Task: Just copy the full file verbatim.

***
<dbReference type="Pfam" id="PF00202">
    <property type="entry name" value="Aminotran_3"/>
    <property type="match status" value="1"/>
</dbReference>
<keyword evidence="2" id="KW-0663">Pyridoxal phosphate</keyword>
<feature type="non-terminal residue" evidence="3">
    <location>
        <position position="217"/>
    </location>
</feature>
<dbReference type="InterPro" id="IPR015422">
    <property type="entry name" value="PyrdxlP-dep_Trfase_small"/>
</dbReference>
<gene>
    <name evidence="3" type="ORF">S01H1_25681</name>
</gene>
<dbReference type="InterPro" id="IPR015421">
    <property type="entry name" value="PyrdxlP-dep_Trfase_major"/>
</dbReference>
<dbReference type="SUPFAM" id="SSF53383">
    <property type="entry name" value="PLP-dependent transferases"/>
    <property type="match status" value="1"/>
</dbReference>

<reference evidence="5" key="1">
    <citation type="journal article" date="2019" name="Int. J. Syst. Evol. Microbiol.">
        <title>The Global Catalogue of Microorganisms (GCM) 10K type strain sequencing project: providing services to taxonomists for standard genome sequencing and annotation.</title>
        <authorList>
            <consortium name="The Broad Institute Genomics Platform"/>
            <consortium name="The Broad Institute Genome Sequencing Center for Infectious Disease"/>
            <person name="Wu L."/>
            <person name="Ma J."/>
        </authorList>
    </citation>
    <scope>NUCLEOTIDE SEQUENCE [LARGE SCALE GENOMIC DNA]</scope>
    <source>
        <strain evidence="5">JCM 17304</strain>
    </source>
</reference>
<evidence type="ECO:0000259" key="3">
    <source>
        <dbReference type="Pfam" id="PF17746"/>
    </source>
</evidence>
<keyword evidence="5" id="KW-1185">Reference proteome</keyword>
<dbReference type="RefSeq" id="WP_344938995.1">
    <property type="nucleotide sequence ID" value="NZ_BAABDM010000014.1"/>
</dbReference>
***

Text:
<dbReference type="Pfam" id="PF00202">
    <property type="entry name" value="Aminotran_3"/>
    <property type="match status" value="1"/>
</dbReference>
<keyword evidence="2" id="KW-0663">Pyridoxal phosphate</keyword>
<feature type="non-terminal residue" evidence="3">
    <location>
        <position position="217"/>
    </location>
</feature>
<dbReference type="InterPro" id="IPR015422">
    <property type="entry name" value="PyrdxlP-dep_Trfase_small"/>
</dbReference>
<gene>
    <name evidence="3" type="ORF">S01H1_25681</name>
</gene>
<dbReference type="InterPro" id="IPR015421">
    <property type="entry name" value="PyrdxlP-dep_Trfase_major"/>
</dbReference>
<dbReference type="SUPFAM" id="SSF53383">
    <property type="entry name" value="PLP-dependent transferases"/>
    <property type="match status" value="1"/>
</dbReference>

<reference evidence="5" key="1">
    <citation type="journal article" date="2019" name="Int. J. Syst. Evol. Microbiol.">
        <title>The Global Catalogue of Microorganisms (GCM) 10K type strain sequencing project: providing services to taxonomists for standard genome sequencing and annotation.</title>
        <authorList>
            <consortium name="The Broad Institute Genomics Platform"/>
            <consortium name="The Broad Institute Genome Sequencing Center for Infectious Disease"/>
            <person name="Wu L."/>
            <person name="Ma J."/>
        </authorList>
    </citation>
    <scope>NUCLEOTIDE SEQUENCE [LARGE SCALE GENOMIC DNA]</scope>
    <source>
        <strain evidence="5">JCM 17304</strain>
    </source>
</reference>
<evidence type="ECO:0000259" key="3">
    <source>
        <dbReference type="Pfam" id="PF17746"/>
    </source>
</evidence>
<keyword evidence="5" id="KW-1185">Reference proteome</keyword>
<dbReference type="RefSeq" id="WP_344938995.1">
    <property type="nucleotide sequence ID" value="NZ_BAABDM010000014.1"/>
</dbReference>